Lifting Voices

Sharisse Campbell at ArtsWestchester’s 2017 gala (photo credit: Leslye Smith)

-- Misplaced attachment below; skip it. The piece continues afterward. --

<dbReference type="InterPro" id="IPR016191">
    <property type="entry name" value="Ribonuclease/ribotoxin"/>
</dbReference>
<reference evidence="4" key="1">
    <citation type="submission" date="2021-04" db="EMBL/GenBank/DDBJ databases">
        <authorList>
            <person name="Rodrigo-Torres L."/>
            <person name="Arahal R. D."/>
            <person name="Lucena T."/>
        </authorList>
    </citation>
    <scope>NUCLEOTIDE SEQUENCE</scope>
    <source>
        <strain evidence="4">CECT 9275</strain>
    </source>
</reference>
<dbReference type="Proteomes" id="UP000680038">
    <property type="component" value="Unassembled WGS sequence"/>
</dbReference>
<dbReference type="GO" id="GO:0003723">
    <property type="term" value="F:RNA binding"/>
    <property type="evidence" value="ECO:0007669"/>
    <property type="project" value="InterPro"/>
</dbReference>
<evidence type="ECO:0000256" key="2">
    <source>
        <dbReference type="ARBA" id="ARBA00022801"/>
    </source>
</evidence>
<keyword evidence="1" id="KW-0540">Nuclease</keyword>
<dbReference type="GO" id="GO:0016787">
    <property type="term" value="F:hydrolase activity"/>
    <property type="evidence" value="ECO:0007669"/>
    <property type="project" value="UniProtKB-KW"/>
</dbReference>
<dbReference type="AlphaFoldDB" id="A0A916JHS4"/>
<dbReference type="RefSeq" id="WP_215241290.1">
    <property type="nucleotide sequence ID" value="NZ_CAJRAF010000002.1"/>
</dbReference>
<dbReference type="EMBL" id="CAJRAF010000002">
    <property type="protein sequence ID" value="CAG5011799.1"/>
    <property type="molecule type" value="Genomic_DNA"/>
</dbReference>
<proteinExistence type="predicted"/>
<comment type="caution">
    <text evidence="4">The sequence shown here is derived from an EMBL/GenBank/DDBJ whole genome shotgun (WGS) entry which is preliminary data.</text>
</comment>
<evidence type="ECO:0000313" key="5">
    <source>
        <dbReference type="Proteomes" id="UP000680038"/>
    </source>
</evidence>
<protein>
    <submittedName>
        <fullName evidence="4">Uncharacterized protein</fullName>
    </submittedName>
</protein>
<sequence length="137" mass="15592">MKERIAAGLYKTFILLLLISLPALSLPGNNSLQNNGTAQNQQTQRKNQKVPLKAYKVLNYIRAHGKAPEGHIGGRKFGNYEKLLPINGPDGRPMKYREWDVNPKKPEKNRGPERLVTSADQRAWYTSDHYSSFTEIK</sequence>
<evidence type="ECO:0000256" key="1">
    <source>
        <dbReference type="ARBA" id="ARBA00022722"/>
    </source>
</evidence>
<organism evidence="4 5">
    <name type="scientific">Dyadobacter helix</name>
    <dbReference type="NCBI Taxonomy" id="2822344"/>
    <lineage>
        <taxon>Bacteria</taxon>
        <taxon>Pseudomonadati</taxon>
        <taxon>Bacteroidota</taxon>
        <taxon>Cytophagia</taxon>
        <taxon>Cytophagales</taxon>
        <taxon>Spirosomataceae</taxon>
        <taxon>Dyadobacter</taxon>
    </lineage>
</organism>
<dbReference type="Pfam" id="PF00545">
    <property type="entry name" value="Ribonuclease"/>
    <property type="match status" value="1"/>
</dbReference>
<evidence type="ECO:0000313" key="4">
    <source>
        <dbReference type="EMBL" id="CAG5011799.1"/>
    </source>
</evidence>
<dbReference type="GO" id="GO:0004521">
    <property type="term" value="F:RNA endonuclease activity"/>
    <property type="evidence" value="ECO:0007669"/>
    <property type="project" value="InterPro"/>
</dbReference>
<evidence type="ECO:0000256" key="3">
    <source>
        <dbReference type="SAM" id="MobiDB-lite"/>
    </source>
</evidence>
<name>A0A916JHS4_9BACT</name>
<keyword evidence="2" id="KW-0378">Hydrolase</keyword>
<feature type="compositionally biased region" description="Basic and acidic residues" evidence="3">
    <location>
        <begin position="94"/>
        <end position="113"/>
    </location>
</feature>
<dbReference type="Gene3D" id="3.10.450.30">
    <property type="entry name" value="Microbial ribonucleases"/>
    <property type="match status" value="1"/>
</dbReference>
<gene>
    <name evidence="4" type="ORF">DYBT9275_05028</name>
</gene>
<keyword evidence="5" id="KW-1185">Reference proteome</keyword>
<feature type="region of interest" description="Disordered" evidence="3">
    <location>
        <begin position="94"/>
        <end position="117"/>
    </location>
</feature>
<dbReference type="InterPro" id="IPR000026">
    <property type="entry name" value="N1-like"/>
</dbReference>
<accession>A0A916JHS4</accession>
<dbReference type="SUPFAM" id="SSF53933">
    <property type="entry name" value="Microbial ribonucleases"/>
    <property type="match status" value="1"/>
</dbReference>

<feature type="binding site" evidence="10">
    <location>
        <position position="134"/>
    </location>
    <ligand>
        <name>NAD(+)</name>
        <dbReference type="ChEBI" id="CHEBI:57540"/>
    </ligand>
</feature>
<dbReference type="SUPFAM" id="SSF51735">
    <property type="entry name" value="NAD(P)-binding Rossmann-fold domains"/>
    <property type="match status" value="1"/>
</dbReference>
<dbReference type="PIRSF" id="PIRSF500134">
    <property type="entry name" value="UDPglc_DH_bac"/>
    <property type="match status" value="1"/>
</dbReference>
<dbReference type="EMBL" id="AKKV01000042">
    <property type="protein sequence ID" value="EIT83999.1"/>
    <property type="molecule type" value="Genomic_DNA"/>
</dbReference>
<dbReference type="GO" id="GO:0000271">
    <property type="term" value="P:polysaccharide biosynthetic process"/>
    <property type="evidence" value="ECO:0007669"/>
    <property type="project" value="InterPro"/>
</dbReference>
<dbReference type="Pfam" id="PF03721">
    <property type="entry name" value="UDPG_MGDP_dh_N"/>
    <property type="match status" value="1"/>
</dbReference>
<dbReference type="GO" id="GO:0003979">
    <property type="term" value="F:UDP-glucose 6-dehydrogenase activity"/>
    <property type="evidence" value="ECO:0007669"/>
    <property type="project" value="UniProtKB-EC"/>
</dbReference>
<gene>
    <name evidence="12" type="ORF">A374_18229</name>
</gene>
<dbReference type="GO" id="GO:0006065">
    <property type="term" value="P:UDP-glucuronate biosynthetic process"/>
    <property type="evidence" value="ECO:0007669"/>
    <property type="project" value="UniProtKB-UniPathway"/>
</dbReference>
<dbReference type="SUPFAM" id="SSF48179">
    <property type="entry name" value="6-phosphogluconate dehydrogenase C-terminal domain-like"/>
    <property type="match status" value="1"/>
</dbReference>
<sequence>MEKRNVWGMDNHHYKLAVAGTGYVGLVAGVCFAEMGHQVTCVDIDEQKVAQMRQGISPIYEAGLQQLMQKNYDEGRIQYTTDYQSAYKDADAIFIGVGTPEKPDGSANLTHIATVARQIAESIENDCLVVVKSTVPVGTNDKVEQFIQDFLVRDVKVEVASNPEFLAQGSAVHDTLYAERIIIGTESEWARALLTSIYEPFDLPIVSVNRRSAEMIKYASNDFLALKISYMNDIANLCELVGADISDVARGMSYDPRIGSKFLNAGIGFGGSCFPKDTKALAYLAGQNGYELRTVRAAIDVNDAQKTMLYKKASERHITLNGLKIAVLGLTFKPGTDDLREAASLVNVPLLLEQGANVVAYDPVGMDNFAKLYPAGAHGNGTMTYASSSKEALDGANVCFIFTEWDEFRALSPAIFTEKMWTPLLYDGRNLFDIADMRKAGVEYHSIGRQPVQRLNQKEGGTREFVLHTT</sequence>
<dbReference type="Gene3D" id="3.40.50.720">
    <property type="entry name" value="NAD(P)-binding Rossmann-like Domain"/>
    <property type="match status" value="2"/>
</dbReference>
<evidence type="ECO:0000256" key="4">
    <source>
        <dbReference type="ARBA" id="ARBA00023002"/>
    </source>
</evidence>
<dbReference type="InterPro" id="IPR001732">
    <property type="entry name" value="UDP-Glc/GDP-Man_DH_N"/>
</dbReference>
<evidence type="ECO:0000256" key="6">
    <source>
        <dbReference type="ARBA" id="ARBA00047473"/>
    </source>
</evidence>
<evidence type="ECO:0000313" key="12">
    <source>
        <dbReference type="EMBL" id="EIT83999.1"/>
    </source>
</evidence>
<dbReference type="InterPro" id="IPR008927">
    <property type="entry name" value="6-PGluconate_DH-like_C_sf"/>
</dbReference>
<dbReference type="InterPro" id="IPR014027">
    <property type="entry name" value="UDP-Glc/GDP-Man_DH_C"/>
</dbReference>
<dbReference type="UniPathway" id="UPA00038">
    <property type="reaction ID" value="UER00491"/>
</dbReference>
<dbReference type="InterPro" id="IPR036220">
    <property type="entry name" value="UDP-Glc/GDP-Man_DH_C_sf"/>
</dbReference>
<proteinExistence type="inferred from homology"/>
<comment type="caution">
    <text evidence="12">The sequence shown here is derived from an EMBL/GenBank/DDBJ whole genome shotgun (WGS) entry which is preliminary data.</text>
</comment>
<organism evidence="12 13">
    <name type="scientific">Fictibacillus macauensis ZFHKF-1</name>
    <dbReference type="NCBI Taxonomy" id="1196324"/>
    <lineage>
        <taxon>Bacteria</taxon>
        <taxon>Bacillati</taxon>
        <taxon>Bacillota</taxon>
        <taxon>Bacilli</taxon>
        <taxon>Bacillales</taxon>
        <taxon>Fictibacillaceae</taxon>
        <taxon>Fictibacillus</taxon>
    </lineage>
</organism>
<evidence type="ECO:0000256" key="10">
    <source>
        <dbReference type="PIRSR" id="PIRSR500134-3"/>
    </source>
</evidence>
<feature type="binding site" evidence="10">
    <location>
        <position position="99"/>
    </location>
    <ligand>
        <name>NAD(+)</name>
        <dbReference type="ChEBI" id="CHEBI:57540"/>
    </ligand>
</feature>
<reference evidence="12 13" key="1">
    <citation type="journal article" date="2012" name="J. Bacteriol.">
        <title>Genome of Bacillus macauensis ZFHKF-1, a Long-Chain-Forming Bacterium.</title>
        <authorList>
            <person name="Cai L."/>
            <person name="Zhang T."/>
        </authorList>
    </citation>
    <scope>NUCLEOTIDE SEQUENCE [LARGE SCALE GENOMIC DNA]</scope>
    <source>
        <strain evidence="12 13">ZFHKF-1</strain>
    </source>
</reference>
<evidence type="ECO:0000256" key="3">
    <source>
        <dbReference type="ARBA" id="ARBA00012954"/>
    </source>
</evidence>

Seeing as this is the season for lifting voices, I started to think about my own voice. As the youngest in my family, a girl, I hardly had a voice – or at the very least, my voice was muffled by others who had more authority than me. My reflection on this topic was prompted at our gala this past weekend, when a young woman talked to our guests about how the arts helped her find her voice. I saw myself in those words. Like many women, famous and not, it took me many years to find my voice. Melinda Gates had it right when she said: “A woman with a voice is by definition a strong woman. But the search to find that voice can be remarkably difficult.” In my brief stint as a journalist, I had become adept at telling other people’s stories. Then, as an artist, I experienced the exhilaration of allowing myself to put my ideas on canvas. My pivotal moment came when I realized that authenticity comes from the gut and that I needed to align my work life with my passion – the arts. A voice is a beautiful thing. But it takes courage to find it and use it. Sherese Campbell, the choir teacher who sang acapella at our gala got her training right here in Westchester with The Revelators, a Mount Vernon theater group. She reminded me of something Madeline Albright once said: “It took me a long time to develop a voice and now that I have it, I am not going to be silent.”

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